# Finite surjective morphisms between integral algebraic varieties and universal injectivity.

This is inspired by Purely inseparable morphisms and factorizations of a morphism of finite type. that I asked previously .

Let $k$ be an algebraically closed field. Let $f: X \rightarrow Y$ be a finite surjective morphism of integral algebraic varieties over k. Suppose we know the following:

If $K(X)/K(Y)$ is separable of degree n, then there exists a non-empty open subset V of Y such that for any $y \in V(k)$, $f^{-1}(y)$ consists of at least n points.

Then, with this I want to show that if f induces an injective map $X(k) \rightarrow Y(k)$ then it is purely inseparable. I see that one should try to apply the above, but I can't quite make it work - what if the extension $K(X)/K(Y)$ is a mix between being separable and inseparable for example?

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Suppose that $f:X\to Y$ is not purely inseparable. Then $f$ factors as $g\circ h$ where $g:X\to Z$ is purely inseparable and $h:Z\to Y$ is separable. Note that the degree of $h$ is at least two. (Else $h$ would be an isomorphism and $f$ would be purely inseparable.) By your remark, there exists a point $y$ in $Y$ such that $h^{-1}(y)$ has at least two points. In particular, $f^{-1}(y)$ has at least two points. We conclude that $X(k) \to Y(k)$ is not injective (because the fiber over $y$ has more than two elements). This is what you want to show, right? – Ariyan Javanpeykar Mar 13 '14 at 12:10
@Ari Why does f factor as such? – user101036 Mar 13 '14 at 12:31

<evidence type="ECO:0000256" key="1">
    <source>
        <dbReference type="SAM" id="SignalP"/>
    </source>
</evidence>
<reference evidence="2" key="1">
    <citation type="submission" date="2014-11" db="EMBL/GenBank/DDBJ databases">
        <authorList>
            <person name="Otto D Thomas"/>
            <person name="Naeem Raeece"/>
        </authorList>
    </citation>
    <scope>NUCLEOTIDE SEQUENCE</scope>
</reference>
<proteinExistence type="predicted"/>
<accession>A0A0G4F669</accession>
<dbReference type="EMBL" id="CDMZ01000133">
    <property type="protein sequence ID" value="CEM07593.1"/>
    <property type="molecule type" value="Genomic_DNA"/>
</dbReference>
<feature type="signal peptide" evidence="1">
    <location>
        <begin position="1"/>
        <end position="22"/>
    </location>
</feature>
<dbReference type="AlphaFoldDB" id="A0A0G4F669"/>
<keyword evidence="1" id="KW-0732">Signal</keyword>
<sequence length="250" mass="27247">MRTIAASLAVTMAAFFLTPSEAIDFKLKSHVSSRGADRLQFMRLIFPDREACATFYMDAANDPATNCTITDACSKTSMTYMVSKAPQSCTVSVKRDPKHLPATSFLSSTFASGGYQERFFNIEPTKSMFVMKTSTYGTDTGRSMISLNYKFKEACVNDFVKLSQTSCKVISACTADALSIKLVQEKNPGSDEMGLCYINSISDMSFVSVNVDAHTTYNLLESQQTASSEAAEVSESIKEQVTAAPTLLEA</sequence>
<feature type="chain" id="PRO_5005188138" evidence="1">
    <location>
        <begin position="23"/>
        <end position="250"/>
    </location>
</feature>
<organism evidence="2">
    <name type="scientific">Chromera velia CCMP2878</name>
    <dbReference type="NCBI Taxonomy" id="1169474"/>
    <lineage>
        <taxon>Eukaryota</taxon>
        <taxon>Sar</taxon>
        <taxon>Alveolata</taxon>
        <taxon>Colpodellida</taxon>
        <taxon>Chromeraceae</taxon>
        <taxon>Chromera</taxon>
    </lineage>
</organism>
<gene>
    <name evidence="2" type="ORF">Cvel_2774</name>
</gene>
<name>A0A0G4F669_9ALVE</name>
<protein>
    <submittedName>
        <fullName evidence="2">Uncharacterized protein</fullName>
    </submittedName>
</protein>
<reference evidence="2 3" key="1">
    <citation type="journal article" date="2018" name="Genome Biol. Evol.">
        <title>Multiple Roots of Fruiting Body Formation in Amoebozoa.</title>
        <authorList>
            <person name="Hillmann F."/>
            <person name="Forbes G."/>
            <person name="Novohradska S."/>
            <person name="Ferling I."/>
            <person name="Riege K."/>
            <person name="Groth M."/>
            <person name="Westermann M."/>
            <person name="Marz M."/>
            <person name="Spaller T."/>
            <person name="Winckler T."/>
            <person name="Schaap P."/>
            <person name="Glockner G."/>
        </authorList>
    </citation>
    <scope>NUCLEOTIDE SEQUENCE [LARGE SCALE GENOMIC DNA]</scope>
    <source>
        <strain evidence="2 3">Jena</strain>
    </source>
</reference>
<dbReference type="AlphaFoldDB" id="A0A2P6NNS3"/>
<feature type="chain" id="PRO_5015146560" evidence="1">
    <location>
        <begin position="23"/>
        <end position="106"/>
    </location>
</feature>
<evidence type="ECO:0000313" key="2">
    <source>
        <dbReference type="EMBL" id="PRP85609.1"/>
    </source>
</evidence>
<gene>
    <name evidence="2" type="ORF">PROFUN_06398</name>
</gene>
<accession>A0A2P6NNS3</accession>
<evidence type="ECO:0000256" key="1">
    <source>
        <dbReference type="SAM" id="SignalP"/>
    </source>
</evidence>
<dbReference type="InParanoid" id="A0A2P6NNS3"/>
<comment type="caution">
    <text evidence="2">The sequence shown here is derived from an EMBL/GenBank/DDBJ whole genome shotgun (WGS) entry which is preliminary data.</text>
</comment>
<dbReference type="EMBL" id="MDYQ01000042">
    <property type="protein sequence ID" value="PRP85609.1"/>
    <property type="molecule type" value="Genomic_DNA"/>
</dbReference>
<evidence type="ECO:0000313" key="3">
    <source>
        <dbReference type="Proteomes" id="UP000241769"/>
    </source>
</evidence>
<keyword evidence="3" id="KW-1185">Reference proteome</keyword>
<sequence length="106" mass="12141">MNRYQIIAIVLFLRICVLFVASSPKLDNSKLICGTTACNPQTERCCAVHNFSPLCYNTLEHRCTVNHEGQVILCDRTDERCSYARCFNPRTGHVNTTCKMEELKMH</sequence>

Assuming $X$ and $Y$ to be normal, I think you can see this by factoring $K(Y) \subset K(X)$ appropriately as $K(Y)\subset L\subset K(X)$, and normalizing $Y$ in $L$ to get $Z$. This only gives a rational map from $X$ to $Z$ though. I will think about it a bit more. – Ariyan Javanpeykar Mar 14 '14 at 10:51
@Ari please do! I thought if we could somehow normalize $X$ andtake the normalization of $Y$in L would give us something, but I didn't get anywhere with that approach. – user101036 Mar 14 '14 at 13:22
Assume $X$ and $Y$ are normal. Normalize $Y$ in $L$ to get $Z$ and normalize $Y$ in $K(X)$ to get $X^\prime$. Since $X$ is normal, the morphism $X\to Y$ factors through $X^\prime$. (This is the universal property of normalization, and can be found in Liu's book in Chapter 4.1 I think.) So now you get $X\to X^\prime\to Z\to Y$, where we use that the normalization of $Y$ in $K(X)$ is the same as the normalization of $Z$ in $K(X)$. Now apply what I said to $X^\prime\to Y$ to see that $X^\prime(k)\to Y(k)$ is not injective. If you think a bit more, you can use this (in a slightly stronger form).. – Ariyan Javanpeykar Mar 14 '14 at 15:46